I was tricked into huge payment for Stanford admission, says mother of student

Ms Yusi Zhao, who also goes by Molly, was admitted to Stanford University in March 2017. Her family, who live in Beijing, gave US$6.5 million the following month to Singer's foundation.
Ms Yusi Zhao, who also goes by Molly, was admitted to Stanford University in March 2017. Her family, who live in Beijing, gave US$6.5 million the following month to Singer's foundation.PHOTOS: AFP, SCREENGRAB FROM YOUTUBE

LOS ANGELES (DPA) - The mother of a former Stanford student acknowledged that she paid US$6.5 million (S$8.9 million) to the man at the heart of the college admissions scandal, but said she was tricked into believing the sum would go towards scholarships, university salaries and programmes for needy students.

The woman now considers her daughter, Ms Yusi Zhao, to be a victim of a scam perpetrated by Newport Beach consultant William "Rick" Singer, according to a statement released on Thursday (May 2) on her behalf by a Hong Kong lawyer who said he represents the mother. He identified her only as "Mrs Zhao".

Ms Yusi Zhao, who also goes by Molly, was admitted to Stanford in March 2017. Her family, who live in Beijing, gave US$6.5 million the following month to Singer's foundation, according to the attorney, Mr Vincent Law.

Singer solicited the payment from Ms Zhao's mother, telling her the money would go towards staff salaries, scholarships and programmes at Stanford that help students who could not otherwise afford to attend the prestigious school, Mr Law said.

"This generous act was not only done for the good of the school and its students, but also done out of the love and support of Yusi by a caring mother," he said. He added that the payment was made "in the same nature" as donations that other wealthy families routinely make to universities.

The mother believed Singer's foundation was legitimate when she made the payment, Mr Law said.

Singer's business has since been exposed as a sham, one that he used to launder payments from parents and dole out bribes to coaches, a university official and test administrators.

 
 
 

Since the scheme was uncovered by the US attorney in Massachusetts, Mr Law said: "Mrs Zhao has come to realise she has been misled, her generosity has been taken advantage of and her daughter has fallen victim to the scam."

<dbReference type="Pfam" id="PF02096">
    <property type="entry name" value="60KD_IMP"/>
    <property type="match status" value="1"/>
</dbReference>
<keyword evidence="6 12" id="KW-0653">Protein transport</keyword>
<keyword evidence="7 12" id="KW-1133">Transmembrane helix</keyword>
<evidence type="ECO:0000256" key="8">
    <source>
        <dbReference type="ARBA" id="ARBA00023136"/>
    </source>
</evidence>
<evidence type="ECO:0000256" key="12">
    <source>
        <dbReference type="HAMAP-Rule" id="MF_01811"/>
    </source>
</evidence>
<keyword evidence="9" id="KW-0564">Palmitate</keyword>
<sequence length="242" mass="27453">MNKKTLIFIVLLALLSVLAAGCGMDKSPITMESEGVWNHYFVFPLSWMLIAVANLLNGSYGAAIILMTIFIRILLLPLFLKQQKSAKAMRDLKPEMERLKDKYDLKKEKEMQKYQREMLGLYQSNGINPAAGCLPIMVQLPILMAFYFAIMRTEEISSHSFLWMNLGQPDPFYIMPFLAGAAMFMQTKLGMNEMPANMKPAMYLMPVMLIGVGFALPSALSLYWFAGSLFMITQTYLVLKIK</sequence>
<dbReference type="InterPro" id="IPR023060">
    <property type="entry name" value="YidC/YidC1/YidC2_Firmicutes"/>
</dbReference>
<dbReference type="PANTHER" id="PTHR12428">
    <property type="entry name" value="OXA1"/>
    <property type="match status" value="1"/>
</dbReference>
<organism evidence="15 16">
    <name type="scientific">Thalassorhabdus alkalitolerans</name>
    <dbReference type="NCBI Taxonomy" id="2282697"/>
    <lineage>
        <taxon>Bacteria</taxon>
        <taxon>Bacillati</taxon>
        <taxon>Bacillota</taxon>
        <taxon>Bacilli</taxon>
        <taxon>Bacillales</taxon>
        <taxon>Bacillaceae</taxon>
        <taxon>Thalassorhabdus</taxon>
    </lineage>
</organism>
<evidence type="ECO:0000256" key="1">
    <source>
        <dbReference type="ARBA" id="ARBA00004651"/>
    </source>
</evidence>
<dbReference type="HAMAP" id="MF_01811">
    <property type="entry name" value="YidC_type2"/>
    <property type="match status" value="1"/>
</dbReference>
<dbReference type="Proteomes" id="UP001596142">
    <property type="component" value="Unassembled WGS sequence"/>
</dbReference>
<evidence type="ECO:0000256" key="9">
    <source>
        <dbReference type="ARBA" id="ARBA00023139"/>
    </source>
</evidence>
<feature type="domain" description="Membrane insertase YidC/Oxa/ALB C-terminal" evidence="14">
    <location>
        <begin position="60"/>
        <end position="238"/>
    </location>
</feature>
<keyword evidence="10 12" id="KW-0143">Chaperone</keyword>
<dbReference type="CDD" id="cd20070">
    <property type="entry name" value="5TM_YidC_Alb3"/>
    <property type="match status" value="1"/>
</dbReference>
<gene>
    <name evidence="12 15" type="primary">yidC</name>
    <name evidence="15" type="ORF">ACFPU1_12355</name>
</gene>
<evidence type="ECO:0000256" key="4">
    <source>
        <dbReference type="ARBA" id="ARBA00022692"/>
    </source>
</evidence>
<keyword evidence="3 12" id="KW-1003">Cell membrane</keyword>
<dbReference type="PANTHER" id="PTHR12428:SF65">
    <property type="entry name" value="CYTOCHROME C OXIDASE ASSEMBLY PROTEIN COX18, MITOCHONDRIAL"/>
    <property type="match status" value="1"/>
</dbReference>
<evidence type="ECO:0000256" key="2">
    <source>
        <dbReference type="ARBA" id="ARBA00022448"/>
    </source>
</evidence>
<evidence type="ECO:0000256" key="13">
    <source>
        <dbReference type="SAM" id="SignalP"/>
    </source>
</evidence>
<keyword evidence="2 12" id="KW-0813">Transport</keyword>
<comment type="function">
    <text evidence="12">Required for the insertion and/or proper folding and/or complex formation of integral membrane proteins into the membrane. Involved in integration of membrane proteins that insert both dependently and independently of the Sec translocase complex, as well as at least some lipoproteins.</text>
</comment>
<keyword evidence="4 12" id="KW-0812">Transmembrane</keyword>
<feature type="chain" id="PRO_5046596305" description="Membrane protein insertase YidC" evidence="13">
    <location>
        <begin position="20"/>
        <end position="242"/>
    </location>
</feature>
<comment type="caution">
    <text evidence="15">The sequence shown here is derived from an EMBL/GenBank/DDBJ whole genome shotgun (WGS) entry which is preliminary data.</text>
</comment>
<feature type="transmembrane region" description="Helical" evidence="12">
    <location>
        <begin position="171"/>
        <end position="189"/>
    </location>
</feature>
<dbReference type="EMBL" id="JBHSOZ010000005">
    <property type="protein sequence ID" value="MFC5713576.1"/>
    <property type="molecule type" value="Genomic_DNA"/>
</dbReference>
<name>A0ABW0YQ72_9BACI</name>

The mother, he added, is now "shocked and deeply disturbed".

No one in the Zhao family has been charged with a crime, and it's unclear how much the parents or their daughter knew about what Singer was doing to secure Ms Zhao a spot at Stanford. The family's attorney said Singer never guaranteed Ms Zhao a seat at a particular university and was in fact "surprised" to learn she had been admitted to Stanford.

Singer has pleaded guilty to four felonies and admitted to committing an array of crimes.

To ensure Ms Zhao was admitted to Stanford, Singer targeted the school's sailing programme, representing her as a competitive sailor despite there being no indication she participated in the sport, sources familiar with the case said.

It was not immediately known with whom Singer worked inside the university. Stanford's former sailing coach, John Vandemoer, has pleaded guilty to racketeering and admitted working with Singer.

The US$6.5 million figure the Zhao family paid has stood out since prosecutors in the US attorney's office in Boston unveiled their case in March and said an unnamed client of Singer's paid that eye-catching amount.

While 33 parents have been charged so far in a sprawling investigation of fraud and deceit in the college admission process, none is accused of spending sums that even approach what Ms Zhao's family is said to have paid.

The only others known to have paid Singer more than US$1 million are the parents of Sherry Guo, another student from China, who paid US$1.2 million for help getting their daughter into Yale, Ms Guo's attorney has said. They have denied any wrongdoing through their attorney and have not been charged.

Although Ms Zhao and her parents haven't been accused in the scandal, federal prosecutors in Massachusetts have charged many parents implicated in the scheme with fraud and money laundering offences.

Fourteen parents have said they will plead guilty or already have done so.

In all, 50 people have been charged in the case - a group that, along with parents, includes several coaches from various universities, a University of Southern California athletics administrator, people who worked for Singer's college admission consulting business and others he paid to carry out aspects of his scam.